All throughout my pregnancy with Zoe, I had moms of children with spina bifida tell me that pregnancy was the worst part. That everything changes once your precious baby is here. Such a hard concept for me to grasp at the time, although I knew how much I loved Faith the minute she was born, so why should Zoe be any different?
One of the hardest things I think I’ve ever done is get through that pregnancy. To focus on my baby, not a diagnosis.
Not spina bifida.
I had to realize some things are completely out of my control, and that I need to come to terms with the phrase, “wait & see.”
Since Zoe’s birth, so much has changed. Spina bifida is no longer the defining thing about Zoe. It is a part of her, but not who she is. She’s our daughter. Faith’s little sister. She loves to be held & has gotten pretty good at busting out of a swaddle wrap. She loves baths, staring at bright lights, and already hates having her diaper changed. She’s thrived despite two surgeries at such an early age.
And our family is stronger for having had her.
I think a lot of people dream of living the stereotypical American dream. Spouse, two kids, picture-perfect house, cushy job. No one ever dreams of the “alternative.”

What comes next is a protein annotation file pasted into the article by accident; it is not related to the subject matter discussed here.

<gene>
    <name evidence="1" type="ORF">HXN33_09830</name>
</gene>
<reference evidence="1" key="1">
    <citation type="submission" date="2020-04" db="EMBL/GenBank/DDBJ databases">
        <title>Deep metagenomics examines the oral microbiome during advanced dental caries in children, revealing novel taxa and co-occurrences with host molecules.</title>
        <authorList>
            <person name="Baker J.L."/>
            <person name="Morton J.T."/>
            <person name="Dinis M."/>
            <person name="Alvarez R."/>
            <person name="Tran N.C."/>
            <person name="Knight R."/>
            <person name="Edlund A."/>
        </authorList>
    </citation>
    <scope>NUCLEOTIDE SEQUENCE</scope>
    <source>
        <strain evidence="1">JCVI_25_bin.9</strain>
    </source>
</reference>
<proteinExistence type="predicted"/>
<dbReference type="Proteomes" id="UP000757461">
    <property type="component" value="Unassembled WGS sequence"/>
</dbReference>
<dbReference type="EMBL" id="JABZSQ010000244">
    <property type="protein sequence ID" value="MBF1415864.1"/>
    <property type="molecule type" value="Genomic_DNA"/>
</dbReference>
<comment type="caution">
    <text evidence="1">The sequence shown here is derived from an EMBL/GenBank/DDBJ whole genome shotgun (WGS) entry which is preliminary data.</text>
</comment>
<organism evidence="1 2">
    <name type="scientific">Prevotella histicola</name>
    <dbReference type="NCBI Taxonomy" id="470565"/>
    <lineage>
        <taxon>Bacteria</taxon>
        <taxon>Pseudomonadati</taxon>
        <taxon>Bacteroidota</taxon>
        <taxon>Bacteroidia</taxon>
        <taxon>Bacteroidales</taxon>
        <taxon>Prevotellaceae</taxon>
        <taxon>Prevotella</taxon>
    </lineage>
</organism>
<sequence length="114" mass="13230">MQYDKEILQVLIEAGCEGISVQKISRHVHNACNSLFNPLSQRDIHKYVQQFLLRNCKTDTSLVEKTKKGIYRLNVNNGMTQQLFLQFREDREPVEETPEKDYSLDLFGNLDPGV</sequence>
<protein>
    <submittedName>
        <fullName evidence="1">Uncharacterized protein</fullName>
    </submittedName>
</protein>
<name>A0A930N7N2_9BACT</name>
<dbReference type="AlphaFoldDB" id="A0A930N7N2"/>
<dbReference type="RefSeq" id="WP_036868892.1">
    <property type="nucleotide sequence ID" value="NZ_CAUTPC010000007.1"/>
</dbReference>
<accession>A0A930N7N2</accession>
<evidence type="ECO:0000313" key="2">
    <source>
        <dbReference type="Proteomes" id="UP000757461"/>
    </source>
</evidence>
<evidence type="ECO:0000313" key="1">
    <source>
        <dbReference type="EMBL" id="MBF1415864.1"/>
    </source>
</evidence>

I am learning no one lives the “dream.” Most days my house feels like a mess, my kids throw tantrums at the grocery store, my dog annoys our visitors. Often it feels like our schedule is overloaded with workdays, church responsibilities, doctors’ appointments, etc. Sometimes it’s weird for me to think my daughter has spina bifida, because otherwise she’s a typical baby.
So I’ve decided that my life, like probably most everyone else’s, can sometimes feel like a mess. Questions unanswered, days filled with chaos, so much “wait & see.” Not your stereotypical American dream.
But I love my beautiful mess. It’s exactly what I want & need. And I wouldn’t trade it or change it for anything in this world